. . . Very often people don't realise that the first settlers in the colonies named their towns and cities after where they were escaping from. . . .
Well, usually I'm quite aware of that. Reading the map while driving through the US was quite fun, finding little cities like Berlin or Syrakuse. But for some strange reason, in the case of Boston I didn't consider this.
And although I even discovered the hint "Alfa 156 in USA = unusual", I didn't draw the right conclusion. Maybe my subconsciousness just wanted to brag with my US holiday.
. . . A close friend/colleague of mine has a 350Z and his only negative comment is that the engine doesn't "Sing" like my GTA V6. I've not driven it but have ridden "shotgun" a couple of times and I've found the engine noise to be flat and uninspiring. The suspension is very firm but it appears to handle and corner like it's on rails. . . .
I still have respect for the Z engine, because it's very gutsy and can also be relatively economical, but it's true, that if revved it just gets louder without any special sound.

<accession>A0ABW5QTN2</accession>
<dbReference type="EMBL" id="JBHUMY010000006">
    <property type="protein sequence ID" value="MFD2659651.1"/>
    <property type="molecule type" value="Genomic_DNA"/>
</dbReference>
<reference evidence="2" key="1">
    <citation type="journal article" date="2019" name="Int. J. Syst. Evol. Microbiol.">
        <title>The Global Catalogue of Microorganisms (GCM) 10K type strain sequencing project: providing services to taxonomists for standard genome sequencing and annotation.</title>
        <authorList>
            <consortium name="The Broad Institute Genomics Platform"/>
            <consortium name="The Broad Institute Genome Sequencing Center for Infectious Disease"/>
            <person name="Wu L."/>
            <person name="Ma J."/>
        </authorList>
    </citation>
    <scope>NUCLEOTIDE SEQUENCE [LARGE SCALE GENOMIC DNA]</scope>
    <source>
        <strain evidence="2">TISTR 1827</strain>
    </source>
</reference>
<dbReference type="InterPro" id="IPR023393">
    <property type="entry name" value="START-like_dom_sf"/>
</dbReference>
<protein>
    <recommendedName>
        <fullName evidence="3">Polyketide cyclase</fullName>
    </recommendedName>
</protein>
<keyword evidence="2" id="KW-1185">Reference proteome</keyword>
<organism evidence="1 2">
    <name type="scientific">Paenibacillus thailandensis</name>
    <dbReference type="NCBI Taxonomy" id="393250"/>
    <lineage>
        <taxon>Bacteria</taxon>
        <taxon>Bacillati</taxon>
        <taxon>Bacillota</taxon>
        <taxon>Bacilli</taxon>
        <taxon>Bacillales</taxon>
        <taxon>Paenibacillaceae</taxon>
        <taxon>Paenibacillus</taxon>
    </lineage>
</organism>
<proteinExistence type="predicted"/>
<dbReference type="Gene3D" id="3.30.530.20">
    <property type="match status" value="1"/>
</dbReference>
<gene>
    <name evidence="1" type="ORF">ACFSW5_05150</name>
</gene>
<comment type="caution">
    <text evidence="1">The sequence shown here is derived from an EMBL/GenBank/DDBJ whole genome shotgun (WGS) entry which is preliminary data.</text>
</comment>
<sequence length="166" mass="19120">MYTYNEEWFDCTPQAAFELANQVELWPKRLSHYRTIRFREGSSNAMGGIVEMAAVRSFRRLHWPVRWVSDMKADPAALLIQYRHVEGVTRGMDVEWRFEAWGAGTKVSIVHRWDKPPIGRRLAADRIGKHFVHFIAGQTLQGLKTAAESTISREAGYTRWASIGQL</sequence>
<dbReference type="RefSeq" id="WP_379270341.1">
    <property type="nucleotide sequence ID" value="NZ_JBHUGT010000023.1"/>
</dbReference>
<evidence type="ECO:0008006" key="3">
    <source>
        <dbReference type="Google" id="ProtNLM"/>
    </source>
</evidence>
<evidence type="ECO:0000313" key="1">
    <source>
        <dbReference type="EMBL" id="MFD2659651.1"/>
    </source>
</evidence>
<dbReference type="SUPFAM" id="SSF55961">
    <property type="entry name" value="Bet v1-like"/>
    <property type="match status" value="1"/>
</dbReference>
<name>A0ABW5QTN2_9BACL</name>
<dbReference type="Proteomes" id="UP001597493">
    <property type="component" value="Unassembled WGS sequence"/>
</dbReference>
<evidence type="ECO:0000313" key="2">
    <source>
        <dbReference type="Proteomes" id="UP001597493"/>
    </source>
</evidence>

If the road surface is perfect and the speed isn't to high for the seat to hold you, it corners like on rails indeed, but that's what I experience as boring (on a country road that is - on a race track that kind of cornering could be a good thing).
And if the speed is so high, that the grip of the seat isn't enough, it gets very uncomfortable, because the side cushions make it (for me at least) nearly impossible to support myself with the knee on the central console and lean my upper body into the bend, which works perfectly in an Alfa 156/159.
So although it sounds strange, despite the much more "sporty" seats in the Z, the seating position in the Alfa feels much more secure.